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There are a lot of really interesting performances in this. I don’t know if it’s my favorite Giovanni musically – I am not sure I have one of those – but there’s plenty to like about it. Melanie Diener as Donna Elvira has a lovely ringing resonant sound to her voice; the last high notes in “taci, ingiusto core” were really pretty. There is something solid, even at times careful about the interpretation.

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Mozart – Don Giovanni / Salzburg 2006 (2)

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That a production of Don Giovanni might contain some scantily clad women is not going to surprise anyone. (Well, with some exceptions.) But the women in this are not necessarily there to be ogled. There are the women in fur coats who appear during “madamina, e catologo e questo” – but then there are the women cleaning, and later on a little girl. (This reminded me of the Peter Sellars version, which also had a little girl, but she appeared later. Also, come to think of it, that version also played with the question of whether Leporello and Giovanni were different people, like this one.)

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Mozart – Don Giovanni / Salzburg 2006 (1)

Martin Kusej’s production of Don Giovanni is alternately buzzing white light and blue dimness. The thing begins with a large flat image of a group of women in nothing but stockings, lounging on the floor with their backs to the audience. There is a door in this image, and during the overture we see women in trench coats and heels approaching the door, opening it, and stepping inside.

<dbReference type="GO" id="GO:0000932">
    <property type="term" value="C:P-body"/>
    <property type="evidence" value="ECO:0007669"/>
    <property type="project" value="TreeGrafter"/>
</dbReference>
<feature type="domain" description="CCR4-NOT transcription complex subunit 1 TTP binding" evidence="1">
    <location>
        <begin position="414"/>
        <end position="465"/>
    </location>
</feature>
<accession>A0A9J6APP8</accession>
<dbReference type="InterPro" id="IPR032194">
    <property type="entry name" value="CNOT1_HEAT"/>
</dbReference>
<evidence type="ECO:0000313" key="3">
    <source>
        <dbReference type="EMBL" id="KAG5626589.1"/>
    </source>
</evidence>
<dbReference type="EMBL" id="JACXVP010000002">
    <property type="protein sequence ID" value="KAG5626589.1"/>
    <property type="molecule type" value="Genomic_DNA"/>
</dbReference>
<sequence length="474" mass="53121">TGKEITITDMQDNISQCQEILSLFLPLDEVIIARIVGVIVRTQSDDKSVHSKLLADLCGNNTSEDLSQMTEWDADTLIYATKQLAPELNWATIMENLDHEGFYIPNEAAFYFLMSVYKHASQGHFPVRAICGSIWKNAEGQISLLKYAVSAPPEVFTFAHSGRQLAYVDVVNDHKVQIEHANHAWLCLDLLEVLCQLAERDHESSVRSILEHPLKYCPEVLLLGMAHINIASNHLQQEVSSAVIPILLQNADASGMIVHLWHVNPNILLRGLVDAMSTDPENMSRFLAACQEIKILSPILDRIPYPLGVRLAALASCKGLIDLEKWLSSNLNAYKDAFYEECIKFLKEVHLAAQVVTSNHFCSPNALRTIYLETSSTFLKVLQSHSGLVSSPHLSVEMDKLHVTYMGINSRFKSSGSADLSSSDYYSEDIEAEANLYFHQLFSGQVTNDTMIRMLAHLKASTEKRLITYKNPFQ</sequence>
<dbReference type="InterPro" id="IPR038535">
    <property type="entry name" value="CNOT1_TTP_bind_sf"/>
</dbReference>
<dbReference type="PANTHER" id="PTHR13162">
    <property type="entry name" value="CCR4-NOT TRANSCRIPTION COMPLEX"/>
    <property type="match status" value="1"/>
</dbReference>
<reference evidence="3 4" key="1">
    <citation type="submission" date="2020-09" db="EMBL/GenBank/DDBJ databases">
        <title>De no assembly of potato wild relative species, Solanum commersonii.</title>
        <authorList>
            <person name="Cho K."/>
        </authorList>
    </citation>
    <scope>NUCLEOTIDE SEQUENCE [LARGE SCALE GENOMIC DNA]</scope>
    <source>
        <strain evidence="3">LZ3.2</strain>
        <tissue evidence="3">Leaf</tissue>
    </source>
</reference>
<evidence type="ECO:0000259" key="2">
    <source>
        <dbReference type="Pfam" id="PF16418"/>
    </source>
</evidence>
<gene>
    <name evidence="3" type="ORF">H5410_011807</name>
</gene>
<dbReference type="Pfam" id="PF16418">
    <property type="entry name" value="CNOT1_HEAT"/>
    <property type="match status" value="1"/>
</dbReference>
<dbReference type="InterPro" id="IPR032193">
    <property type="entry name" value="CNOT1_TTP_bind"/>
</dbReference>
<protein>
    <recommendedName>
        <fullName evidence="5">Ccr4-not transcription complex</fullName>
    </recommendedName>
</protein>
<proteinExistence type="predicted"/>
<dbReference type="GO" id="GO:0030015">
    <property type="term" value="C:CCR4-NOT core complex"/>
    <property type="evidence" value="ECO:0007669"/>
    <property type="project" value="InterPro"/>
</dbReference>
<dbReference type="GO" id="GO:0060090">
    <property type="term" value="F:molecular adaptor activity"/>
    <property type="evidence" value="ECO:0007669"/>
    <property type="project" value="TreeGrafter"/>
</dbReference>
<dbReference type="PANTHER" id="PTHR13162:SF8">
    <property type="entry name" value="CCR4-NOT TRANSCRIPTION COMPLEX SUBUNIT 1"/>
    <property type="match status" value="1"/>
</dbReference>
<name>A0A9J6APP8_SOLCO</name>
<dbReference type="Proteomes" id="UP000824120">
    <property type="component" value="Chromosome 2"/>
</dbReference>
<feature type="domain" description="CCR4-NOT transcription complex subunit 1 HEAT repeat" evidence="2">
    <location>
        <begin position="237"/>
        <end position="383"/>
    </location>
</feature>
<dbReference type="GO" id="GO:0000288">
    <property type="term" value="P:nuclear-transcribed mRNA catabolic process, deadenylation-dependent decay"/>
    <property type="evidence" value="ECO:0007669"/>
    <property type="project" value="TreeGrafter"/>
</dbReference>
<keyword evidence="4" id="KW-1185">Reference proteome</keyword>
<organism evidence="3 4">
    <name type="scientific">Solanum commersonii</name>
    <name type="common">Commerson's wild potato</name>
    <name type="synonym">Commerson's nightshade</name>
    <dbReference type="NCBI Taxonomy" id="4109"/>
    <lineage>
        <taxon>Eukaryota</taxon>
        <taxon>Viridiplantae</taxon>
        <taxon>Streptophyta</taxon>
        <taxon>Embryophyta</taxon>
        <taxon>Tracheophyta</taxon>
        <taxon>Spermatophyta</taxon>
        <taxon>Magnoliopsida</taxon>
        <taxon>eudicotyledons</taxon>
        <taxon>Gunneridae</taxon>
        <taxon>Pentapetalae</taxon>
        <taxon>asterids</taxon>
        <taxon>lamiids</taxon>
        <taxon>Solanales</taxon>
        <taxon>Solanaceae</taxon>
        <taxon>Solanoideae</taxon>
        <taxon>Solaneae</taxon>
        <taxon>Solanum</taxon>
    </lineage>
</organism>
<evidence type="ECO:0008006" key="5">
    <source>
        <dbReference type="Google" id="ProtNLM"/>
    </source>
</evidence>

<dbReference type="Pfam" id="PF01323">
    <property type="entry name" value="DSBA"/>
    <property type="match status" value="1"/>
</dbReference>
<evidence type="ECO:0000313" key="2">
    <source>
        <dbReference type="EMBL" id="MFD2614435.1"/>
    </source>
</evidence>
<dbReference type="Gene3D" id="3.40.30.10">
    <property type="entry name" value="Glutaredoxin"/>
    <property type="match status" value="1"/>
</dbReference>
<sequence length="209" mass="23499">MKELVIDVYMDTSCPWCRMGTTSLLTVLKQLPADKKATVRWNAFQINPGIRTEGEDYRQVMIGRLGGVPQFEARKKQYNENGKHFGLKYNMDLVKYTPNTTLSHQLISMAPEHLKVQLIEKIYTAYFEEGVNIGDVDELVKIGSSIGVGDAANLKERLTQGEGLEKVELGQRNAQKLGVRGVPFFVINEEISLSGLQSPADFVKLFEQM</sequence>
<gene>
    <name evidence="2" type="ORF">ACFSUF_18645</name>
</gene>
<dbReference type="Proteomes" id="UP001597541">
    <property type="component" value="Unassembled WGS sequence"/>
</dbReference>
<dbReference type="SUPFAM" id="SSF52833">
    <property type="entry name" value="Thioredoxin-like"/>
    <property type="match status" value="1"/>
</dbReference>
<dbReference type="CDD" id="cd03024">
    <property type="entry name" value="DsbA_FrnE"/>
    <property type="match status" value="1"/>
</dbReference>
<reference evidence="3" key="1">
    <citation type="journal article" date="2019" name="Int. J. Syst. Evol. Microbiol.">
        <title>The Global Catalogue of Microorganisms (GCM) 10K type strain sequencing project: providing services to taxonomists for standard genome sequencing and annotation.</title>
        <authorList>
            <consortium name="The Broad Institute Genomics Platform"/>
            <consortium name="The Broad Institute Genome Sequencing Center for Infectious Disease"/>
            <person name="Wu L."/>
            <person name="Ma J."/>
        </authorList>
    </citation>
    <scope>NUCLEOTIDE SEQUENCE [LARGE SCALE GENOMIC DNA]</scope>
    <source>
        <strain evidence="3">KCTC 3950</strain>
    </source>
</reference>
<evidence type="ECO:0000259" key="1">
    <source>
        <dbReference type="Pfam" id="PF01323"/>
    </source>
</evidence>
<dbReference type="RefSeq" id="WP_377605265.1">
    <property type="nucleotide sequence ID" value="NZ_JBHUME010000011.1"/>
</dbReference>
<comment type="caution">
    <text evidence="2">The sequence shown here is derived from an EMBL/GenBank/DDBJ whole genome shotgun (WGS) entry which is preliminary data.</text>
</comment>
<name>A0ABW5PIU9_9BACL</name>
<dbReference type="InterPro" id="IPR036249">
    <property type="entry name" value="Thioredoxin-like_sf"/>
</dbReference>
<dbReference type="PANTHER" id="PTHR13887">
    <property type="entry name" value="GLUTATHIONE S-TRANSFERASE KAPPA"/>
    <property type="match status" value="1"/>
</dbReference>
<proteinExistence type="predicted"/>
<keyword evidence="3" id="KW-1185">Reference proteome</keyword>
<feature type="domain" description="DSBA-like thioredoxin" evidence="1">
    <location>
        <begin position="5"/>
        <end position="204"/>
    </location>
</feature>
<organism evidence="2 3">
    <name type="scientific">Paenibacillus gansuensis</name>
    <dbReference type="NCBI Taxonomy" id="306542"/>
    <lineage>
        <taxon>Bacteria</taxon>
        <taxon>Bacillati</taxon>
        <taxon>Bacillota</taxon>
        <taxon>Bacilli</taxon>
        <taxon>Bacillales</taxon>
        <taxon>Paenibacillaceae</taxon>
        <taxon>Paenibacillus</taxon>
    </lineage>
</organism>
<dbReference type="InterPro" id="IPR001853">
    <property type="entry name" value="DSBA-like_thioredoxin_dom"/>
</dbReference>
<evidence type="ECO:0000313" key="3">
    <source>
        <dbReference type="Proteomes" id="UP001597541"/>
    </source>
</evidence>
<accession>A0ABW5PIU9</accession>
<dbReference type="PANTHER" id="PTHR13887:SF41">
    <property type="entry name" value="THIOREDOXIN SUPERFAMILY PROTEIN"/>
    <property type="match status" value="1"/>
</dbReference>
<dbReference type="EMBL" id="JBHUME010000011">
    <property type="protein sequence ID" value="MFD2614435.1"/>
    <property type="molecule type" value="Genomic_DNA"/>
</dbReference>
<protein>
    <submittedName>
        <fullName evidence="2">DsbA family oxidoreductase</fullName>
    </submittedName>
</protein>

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Puccini – Tosca / Magee, Kaufmann, Hampson / Zurich Opera 2009 (3)

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This performance sounds quite nice. Puccini isn’t my favorite composer, and there are bits of the score, e.g. when the sacristan first comes in during Act I, that always sound over-busy and cute to me, like something from a Disney movie, but this is just me so never mind that.

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Puccini – Tosca / Magee, Kaufmann, Hampson / Zurich Opera 2009 (2)

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As noted, this is a production of Tosca which does not let you forget the theatricality of the story. Neither does it ignore the role religion plays in the drama – as the libretto indicates, Mario is a freethinker, Tosca is very pious, and Scarpia is a nasty hypocrite. Even though the stage for Act I is more theater than church Mario’s painting of Mary Magdalene is definitely a religious painting. (This is a minor point that doesn’t matter, but with all Mario says about how Tosca is ‘bruna’ it’s hard not to notice that Magee/Tosca’s hair is a terrific Agent Scully shade of red).

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Puccini – Tosca / Magee, Kaufmann, Hampson / Zurich Opera 2009 (1)

There are operas where if you ignore the ostensible setting in the libretto it doesn’t matter – or at least, it doesn’t matter very much. There are also operas where if you do this it can work but at the risk of causing the occasional what? moment. Tosca is in the latter category. The story is very specific as to its setting and time period – this is one of those librettos that refers to things like the church of Sant’Andrea della Valle in Rome and the Battle of Marengo. And Napoleon.